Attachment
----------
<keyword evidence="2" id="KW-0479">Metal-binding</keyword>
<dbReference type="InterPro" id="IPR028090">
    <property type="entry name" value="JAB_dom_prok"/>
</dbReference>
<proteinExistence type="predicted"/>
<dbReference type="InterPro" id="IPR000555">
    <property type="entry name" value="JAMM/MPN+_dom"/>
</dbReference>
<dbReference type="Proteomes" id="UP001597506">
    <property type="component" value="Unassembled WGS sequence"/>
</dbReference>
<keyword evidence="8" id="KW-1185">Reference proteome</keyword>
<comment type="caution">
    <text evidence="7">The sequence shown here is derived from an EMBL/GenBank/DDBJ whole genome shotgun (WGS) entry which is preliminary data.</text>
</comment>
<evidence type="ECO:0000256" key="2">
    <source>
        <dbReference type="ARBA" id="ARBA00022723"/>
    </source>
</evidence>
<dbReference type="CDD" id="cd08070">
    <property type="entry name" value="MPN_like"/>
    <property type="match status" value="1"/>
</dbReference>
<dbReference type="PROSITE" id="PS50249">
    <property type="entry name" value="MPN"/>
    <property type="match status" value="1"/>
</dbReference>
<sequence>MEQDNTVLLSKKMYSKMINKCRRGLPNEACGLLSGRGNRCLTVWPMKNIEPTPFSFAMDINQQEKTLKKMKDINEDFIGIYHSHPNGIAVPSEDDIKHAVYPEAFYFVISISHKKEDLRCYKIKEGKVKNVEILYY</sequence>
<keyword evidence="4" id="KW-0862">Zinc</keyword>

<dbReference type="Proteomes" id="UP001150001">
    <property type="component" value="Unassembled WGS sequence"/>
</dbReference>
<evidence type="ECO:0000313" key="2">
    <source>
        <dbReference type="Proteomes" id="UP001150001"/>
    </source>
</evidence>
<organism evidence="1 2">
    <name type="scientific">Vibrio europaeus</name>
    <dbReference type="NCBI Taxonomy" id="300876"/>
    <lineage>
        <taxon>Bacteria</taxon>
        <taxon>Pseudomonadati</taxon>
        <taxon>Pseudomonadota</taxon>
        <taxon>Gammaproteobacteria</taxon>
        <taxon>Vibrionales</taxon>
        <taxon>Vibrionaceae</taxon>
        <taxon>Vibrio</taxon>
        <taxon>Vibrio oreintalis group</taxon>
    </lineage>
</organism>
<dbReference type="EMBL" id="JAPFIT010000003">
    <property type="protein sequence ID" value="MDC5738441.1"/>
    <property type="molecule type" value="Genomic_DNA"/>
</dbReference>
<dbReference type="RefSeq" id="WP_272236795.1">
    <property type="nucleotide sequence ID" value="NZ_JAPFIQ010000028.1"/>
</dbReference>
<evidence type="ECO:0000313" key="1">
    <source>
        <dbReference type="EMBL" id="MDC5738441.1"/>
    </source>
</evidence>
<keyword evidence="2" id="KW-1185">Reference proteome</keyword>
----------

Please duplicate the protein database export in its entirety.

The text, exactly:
<keyword evidence="2" id="KW-0479">Metal-binding</keyword>
<dbReference type="InterPro" id="IPR028090">
    <property type="entry name" value="JAB_dom_prok"/>
</dbReference>
<proteinExistence type="predicted"/>
<dbReference type="InterPro" id="IPR000555">
    <property type="entry name" value="JAMM/MPN+_dom"/>
</dbReference>
<dbReference type="Proteomes" id="UP001597506">
    <property type="component" value="Unassembled WGS sequence"/>
</dbReference>
<keyword evidence="8" id="KW-1185">Reference proteome</keyword>
<comment type="caution">
    <text evidence="7">The sequence shown here is derived from an EMBL/GenBank/DDBJ whole genome shotgun (WGS) entry which is preliminary data.</text>
</comment>
<evidence type="ECO:0000256" key="2">
    <source>
        <dbReference type="ARBA" id="ARBA00022723"/>
    </source>
</evidence>
<dbReference type="CDD" id="cd08070">
    <property type="entry name" value="MPN_like"/>
    <property type="match status" value="1"/>
</dbReference>
<dbReference type="PROSITE" id="PS50249">
    <property type="entry name" value="MPN"/>
    <property type="match status" value="1"/>
</dbReference>
<sequence>MEQDNTVLLSKKMYSKMINKCRRGLPNEACGLLSGRGNRCLTVWPMKNIEPTPFSFAMDINQQEKTLKKMKDINEDFIGIYHSHPNGIAVPSEDDIKHAVYPEAFYFVISISHKKEDLRCYKIKEGKVKNVEILYY</sequence>
<keyword evidence="4" id="KW-0862">Zinc</keyword>

<dbReference type="Proteomes" id="UP001150001">
    <property type="component" value="Unassembled WGS sequence"/>
</dbReference>
<evidence type="ECO:0000313" key="2">
    <source>
        <dbReference type="Proteomes" id="UP001150001"/>
    </source>
</evidence>
<organism evidence="1 2">
    <name type="scientific">Vibrio europaeus</name>
    <dbReference type="NCBI Taxonomy" id="300876"/>
    <lineage>
        <taxon>Bacteria</taxon>
        <taxon>Pseudomonadati</taxon>
        <taxon>Pseudomonadota</taxon>
        <taxon>Gammaproteobacteria</taxon>
        <taxon>Vibrionales</taxon>
        <taxon>Vibrionaceae</taxon>
        <taxon>Vibrio</taxon>
        <taxon>Vibrio oreintalis group</taxon>
    </lineage>
</organism>
<dbReference type="EMBL" id="JAPFIT010000003">
    <property type="protein sequence ID" value="MDC5738441.1"/>
    <property type="molecule type" value="Genomic_DNA"/>
</dbReference>
<dbReference type="RefSeq" id="WP_272236795.1">
    <property type="nucleotide sequence ID" value="NZ_JAPFIQ010000028.1"/>
</dbReference>
<evidence type="ECO:0000313" key="1">
    <source>
        <dbReference type="EMBL" id="MDC5738441.1"/>
    </source>
</evidence>
<keyword evidence="2" id="KW-1185">Reference proteome</keyword>